May 25, 2016
MANMAN to journey to cloud-based ERP
The first project to move a MANMAN HP 3000 site to Kenandy's cloud-based ERP has an official start date. Terry Floyd and his team at The Support Group have a one-year mission to move Disston Tools from MANMAN to the Kenandy software, starting at the beginning of July. A manufacturer whose roots go back to 1840, Disston is dependent on EDI, an aspect that will help to prove that Kenandy is a good fit for MANMAN migrators.
"It’s an incredible ERP system – a completely new design concept and paradigm for ERP," Floyd said of Kenandy. "There are no modules; it’s all one thing. It has amazing functionality… and it's ready for MANMAN companies now, as I predicted four years ago."
Like many MANMAN sites on the HP 3000, Disston has a complicated company structure and MANMAN has been modified. Floyd has an insider advantage in leading the journey away from MPE/iX, "since I first started working on their FORTAN in 1986." He adds that they have given themselves a year "to get everything right and do one big cutover." He's been a guru for MANMAN sites through the software's many owners, from the earliest days when he worked for ASK Computer, then on his own and into MANMAN's Computer Associates days, forward to the SSA Global era, and finally to Infor's current stewardship of MANMAN. Kenandy feels like old blood, in a good way, he said.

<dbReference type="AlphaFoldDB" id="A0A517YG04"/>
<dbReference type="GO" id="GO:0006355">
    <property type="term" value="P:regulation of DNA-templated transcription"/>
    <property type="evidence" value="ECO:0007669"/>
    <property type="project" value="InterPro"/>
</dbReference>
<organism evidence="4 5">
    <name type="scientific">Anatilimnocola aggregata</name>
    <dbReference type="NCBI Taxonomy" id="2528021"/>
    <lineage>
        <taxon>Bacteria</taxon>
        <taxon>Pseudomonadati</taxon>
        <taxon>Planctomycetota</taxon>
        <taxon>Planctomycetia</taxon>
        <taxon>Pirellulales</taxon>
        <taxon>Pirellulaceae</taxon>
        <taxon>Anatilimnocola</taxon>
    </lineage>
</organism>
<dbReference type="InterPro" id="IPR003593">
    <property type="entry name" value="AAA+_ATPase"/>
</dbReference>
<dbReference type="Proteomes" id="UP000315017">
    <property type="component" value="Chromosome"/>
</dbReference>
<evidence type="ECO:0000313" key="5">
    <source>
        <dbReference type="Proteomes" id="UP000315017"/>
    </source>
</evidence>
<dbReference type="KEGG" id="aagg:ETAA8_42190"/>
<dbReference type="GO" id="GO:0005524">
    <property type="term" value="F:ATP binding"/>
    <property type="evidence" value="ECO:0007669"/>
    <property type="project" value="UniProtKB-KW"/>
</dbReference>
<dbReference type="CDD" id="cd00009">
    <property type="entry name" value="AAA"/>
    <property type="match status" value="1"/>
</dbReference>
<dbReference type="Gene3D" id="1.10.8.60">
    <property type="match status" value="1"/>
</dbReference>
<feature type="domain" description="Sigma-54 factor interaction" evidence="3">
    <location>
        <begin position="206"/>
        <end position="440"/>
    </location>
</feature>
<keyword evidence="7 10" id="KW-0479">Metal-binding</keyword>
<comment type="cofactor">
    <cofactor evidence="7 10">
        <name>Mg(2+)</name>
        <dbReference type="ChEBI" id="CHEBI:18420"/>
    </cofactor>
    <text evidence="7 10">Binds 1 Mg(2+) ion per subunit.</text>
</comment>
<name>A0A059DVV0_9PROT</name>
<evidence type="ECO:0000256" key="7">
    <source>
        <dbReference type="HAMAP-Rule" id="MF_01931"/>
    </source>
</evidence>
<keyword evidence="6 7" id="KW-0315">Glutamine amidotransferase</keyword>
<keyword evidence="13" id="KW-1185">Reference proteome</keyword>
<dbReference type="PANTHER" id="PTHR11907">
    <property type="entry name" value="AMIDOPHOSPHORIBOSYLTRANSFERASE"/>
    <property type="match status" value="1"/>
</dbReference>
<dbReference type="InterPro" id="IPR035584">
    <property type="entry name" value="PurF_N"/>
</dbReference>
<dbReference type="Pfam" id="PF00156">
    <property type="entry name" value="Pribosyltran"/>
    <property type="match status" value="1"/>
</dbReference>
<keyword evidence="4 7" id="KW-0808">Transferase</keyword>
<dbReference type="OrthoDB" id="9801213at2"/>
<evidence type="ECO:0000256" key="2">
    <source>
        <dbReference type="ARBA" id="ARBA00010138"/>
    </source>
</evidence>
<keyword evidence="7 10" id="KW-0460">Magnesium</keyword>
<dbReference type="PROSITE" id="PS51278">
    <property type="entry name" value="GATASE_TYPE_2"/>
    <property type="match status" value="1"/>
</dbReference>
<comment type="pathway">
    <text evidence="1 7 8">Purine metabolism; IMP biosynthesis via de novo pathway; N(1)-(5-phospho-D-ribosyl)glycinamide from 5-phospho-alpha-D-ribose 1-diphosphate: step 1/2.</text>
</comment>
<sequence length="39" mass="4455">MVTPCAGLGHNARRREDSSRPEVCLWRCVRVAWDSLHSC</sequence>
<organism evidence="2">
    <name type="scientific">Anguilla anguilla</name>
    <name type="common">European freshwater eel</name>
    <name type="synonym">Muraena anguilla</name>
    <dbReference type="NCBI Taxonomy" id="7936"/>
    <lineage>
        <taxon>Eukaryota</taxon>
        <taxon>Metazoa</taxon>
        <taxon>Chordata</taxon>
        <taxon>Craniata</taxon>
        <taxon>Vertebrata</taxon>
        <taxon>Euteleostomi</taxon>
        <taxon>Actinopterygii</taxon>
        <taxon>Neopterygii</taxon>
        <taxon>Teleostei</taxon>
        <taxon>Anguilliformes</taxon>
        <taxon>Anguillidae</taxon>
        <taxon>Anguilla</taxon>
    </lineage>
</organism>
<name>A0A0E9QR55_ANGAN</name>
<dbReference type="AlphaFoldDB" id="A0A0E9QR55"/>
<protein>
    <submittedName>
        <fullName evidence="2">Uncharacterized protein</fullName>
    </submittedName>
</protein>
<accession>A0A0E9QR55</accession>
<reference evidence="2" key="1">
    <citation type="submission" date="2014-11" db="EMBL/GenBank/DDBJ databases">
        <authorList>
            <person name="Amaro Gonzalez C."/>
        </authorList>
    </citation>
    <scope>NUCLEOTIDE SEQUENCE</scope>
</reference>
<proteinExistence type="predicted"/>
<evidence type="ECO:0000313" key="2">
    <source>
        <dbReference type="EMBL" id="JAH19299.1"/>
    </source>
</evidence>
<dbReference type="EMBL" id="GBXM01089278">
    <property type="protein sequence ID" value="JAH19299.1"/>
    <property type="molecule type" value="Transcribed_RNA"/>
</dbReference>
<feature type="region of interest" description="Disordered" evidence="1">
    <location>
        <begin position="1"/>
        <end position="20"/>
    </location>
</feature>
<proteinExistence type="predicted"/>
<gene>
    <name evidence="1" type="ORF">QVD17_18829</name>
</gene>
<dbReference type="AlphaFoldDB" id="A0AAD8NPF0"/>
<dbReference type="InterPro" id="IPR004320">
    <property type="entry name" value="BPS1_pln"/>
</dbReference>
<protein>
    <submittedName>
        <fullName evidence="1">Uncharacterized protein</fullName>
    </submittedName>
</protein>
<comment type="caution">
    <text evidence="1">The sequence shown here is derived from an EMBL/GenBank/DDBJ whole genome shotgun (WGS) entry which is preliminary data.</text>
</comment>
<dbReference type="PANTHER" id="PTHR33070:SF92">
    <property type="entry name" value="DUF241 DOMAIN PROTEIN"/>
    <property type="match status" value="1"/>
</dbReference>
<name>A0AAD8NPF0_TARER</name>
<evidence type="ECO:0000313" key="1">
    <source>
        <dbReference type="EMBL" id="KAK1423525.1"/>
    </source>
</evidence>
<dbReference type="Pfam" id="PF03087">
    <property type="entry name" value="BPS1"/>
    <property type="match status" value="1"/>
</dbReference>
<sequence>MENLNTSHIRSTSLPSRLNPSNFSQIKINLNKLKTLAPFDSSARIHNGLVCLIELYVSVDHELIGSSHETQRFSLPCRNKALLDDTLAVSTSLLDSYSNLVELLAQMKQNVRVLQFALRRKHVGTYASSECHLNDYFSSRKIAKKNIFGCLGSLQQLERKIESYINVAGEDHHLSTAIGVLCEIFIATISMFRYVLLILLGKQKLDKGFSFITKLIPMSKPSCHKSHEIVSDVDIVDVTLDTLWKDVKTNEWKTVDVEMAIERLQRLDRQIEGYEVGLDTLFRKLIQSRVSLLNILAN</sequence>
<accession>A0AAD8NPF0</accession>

"All of us [at the Support Group] spent a week at Kenandy Partner Training sessions. We met everybody and what a group they are. It’s just like ASK in 1980." By that Floyd means the creators of MANMAN, ASK. The company's founder Sandy Kurtzig was crucial to getting Kenandy's software ready for the marketplace. Floyd has been talking about the solution since 2011, pegging it as a good destination for MANMAN sites who want to leave the HP 3000.The HP 3000 was just celebrating its final Reunion in the fall of 2011 when Kenandy started showing off its designs to CAMUS, the user group devoted to what we once called CIM, or Computer Integrated Manufacturing. After seeing a 30-minute presentation at a CAMUS meeting held during Reunion Week, Floyd noted one big advantage to Kenandy: its design and development came from Kurtzig, who crept just a bit out of retirement decades after building the first generation of MANMAN.
Floyd said almost five years ago that re-thinking is the key to making a new generation of manufacturing software.
I think Sandra Kurtzig has done it again with the new Kenandy “no-ERP” manufacturing applications. Kenandy was developed over the last year and a half using the Salesforce toolsets which really gave them a good head start. It will be very recognizable to any MANMAN/MFG user, having an Item Master, BOMs, Routings, WO’s, PO’s, demand management and MRP. Apparently Sandy wrote some of the code herself, just like the early days of MANMAN.
One of the roadblocks to putting classic ERP into a Salesforce cloud model are those customizations. HP 3000 sites were so locked in to customization as a strategy that the competing MM II app from HP included a Customizer tool. "A lot of people are rethinking all the crazy customizations they've done," Kenandy's president Rod Butters said. "This is where Sandra's experience makes a huge difference for us. If we didn't have her insights, this product wouldn't be the same."
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